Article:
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Dietary inadequacy is common in developing countries and so is in immune-deficient HIV infected individuals. Hence, an assessment of dietary patterns was done among a group of HIV infected individuals and compared with recommended dietary allowances.
One hundred consecutive HIV infected individuals were interviewed from the Immunodeficiency Clinic of a tertiary care center at Chandigarh. Dietary intake was assessed by 24 h recall method. Mean carbohydrate, protein and fat intakes were evaluated. Mean difference in the calorie intake from recommended dietary intake was then calculated. Mean absolute CD4 cell count was calculated and correlated with BMI and mean calorie intake.
Mean weight and BMI of the individuals participated in the study was 58.6 ± 11.7 (range, 34 - 94) kg and 21.5 ± 3.7 (range, 13.6 - 36.7) kg/m2, respectively. Mean total calories intake was 1713 ± 292.8 (860 - 2525) calories/day and mean difference in the calories taken from the standard values was 249.5 ± 190.7 (10.6 - 967.5) calories/day. There was no significant correlation between CD4 cell count and total calories taken.
In HIV-infected individuals the energy intake was significantly lower than the recommended average intake. Hence, efforts should be taken to ensure that HIV-infected individuals have access to high-quality, nutritious food choices that promote optimal dietary patterns.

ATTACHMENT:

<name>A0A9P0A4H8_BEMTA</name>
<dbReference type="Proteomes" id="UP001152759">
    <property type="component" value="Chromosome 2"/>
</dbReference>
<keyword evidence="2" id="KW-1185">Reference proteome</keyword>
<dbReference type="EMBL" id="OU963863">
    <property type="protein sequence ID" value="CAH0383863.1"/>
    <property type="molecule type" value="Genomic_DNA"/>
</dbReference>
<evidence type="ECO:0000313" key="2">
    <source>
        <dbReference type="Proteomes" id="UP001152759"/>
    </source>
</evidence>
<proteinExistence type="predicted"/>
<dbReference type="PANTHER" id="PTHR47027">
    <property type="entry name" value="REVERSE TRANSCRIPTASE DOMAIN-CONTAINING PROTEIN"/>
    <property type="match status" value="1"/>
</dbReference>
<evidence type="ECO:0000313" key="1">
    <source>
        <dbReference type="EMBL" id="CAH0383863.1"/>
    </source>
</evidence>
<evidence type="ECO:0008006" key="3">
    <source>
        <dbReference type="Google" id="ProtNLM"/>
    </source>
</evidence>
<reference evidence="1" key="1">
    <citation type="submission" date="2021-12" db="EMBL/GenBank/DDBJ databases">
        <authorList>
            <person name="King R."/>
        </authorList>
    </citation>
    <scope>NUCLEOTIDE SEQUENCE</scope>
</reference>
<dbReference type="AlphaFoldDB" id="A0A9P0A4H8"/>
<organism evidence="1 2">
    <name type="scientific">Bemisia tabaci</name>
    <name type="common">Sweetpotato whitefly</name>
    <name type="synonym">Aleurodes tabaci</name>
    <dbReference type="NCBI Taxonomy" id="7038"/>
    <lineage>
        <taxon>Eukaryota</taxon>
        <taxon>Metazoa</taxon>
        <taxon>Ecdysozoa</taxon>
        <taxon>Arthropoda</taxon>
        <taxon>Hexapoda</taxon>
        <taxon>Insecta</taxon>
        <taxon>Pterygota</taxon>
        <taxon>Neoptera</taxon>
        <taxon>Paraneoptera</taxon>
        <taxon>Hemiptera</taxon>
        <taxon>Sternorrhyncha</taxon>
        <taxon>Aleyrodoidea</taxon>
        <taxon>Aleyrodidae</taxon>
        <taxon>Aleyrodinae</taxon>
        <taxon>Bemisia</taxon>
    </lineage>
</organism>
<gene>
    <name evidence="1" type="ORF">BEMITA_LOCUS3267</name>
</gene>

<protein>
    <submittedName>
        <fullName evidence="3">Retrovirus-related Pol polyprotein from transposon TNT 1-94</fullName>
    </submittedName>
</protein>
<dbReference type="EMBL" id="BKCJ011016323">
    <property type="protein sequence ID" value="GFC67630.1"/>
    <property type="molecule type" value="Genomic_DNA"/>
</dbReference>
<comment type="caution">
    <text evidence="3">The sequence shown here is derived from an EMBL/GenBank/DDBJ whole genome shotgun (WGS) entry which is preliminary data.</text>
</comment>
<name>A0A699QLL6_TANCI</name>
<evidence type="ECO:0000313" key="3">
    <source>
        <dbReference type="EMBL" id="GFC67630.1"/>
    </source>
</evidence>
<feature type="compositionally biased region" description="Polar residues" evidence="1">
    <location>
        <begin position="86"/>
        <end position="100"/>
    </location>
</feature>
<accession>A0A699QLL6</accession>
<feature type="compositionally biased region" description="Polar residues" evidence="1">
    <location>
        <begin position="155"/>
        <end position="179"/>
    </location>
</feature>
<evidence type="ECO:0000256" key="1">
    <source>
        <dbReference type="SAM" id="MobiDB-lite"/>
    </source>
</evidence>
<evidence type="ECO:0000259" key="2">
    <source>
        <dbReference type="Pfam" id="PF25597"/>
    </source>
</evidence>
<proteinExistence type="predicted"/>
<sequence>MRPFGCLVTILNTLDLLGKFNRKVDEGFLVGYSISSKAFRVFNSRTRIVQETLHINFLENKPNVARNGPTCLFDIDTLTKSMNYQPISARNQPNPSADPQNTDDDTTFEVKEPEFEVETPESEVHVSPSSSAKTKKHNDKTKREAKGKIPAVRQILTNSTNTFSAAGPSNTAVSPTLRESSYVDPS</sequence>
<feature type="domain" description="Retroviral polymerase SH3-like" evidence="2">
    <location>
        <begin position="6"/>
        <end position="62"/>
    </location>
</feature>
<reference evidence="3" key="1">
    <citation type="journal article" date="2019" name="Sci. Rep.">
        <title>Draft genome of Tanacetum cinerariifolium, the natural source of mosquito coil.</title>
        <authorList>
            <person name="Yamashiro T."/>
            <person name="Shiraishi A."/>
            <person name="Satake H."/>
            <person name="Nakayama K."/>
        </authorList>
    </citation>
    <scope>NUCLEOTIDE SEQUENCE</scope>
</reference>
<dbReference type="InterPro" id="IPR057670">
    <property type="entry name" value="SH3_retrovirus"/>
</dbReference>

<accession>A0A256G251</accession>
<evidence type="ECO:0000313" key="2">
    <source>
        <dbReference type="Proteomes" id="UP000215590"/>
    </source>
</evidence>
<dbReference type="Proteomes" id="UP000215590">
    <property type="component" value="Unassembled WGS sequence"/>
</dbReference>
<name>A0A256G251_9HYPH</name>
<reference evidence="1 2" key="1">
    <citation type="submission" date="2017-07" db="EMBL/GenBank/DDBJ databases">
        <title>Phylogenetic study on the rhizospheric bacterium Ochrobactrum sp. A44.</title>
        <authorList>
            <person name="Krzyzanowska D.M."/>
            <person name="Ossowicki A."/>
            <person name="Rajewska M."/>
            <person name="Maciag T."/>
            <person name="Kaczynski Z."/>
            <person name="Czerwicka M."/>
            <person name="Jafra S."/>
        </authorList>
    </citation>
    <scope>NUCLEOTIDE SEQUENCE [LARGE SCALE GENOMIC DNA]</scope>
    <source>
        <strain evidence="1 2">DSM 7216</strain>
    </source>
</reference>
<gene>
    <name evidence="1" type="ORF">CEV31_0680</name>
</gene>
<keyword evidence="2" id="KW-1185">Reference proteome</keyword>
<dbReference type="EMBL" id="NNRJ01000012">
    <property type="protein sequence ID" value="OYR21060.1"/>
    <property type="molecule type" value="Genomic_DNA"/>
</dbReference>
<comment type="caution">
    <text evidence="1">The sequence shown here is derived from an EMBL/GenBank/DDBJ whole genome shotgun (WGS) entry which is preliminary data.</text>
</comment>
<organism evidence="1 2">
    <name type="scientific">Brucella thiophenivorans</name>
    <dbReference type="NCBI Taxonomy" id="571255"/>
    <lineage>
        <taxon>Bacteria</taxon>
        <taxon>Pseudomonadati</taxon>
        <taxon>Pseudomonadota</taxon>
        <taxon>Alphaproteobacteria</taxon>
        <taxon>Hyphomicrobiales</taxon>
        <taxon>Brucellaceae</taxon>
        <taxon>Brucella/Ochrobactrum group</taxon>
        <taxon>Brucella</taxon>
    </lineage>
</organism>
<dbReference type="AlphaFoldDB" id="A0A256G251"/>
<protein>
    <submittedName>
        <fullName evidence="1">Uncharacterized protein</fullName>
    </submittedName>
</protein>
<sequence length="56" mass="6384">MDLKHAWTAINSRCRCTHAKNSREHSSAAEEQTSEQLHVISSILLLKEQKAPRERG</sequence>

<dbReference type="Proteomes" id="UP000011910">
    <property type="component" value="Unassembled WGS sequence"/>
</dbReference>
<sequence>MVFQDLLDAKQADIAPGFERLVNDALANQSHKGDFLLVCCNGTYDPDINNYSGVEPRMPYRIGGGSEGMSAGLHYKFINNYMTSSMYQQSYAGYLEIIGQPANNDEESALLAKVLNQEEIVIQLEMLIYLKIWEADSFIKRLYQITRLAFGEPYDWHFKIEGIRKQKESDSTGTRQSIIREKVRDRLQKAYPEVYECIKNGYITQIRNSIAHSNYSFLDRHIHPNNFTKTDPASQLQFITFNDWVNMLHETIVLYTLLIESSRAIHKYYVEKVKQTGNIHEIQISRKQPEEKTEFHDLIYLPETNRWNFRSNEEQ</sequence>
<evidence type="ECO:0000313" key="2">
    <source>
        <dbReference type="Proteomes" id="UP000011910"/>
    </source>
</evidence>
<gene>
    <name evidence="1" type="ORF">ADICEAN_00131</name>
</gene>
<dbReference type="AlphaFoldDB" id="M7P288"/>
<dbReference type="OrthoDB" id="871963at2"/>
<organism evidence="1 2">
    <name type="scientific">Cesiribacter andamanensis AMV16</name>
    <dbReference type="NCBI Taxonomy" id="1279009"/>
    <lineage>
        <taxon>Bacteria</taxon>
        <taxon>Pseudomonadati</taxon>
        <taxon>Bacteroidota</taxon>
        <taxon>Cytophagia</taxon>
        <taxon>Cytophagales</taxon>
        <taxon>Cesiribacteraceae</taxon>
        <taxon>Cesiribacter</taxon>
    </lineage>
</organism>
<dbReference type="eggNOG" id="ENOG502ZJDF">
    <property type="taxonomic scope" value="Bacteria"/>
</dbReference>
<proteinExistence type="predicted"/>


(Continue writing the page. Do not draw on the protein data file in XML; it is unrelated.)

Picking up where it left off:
Research evaluating the role of nutrition in HIV infection initially focused on weight loss or lean body mass and wasting1. Each of these variables was found to be associated with increased risk of opportunistic infections and death2. Unintentional weight loss is associated with increased mortality. Highly active antiretroviral therapy (HAART) has significantly improved life expectancy, changed the nutritional profile, and presented new challenges for HIV infected individuals. Dyslipidaemia, insulin resistance, metabolic syndrome and obesity are now frequently seen among individuals living with HIV. Thus nutritional priorities vary, and dietary recommendations may be less straightforward in HIV-infected individuals as HIV treatment and outcomes continue to evolve. Although body composition and biochemical measures of metabolic risk were extensively investigated in HIV, the role of diet has received less attention. Traditionally dietary analysis was used to describe nutrient deficiencies and to examine outcomes in relation to dietary intake of individual macronutrient and micronutrients3. Although important, the association of individual nutrient intakes with disease outcomes can be difficult to detect, because nutrients are not consumed in isolation and act synergistically in the body. To address the limitations of studying individual nutrient intakes, dietary pattern analysis has emerged as a method of assessing total food consumption4. Such analysis allows for the effects of many dietary components, considered in aggregate, on the outcome of interest. Inherent subjectivity occurs throughout the pattern analysis because investigators must decide how to collapse the data (typically into food groups) and how to quantify the variables (as weight, frequency or percentage or variables)5. This study was undertaken to evaluate the dietary intake of HIV infected individuals in north India and compare it with the recommended dietary allowances (RDA), and to assess the interplay of various HIV-related factors with dietary intake.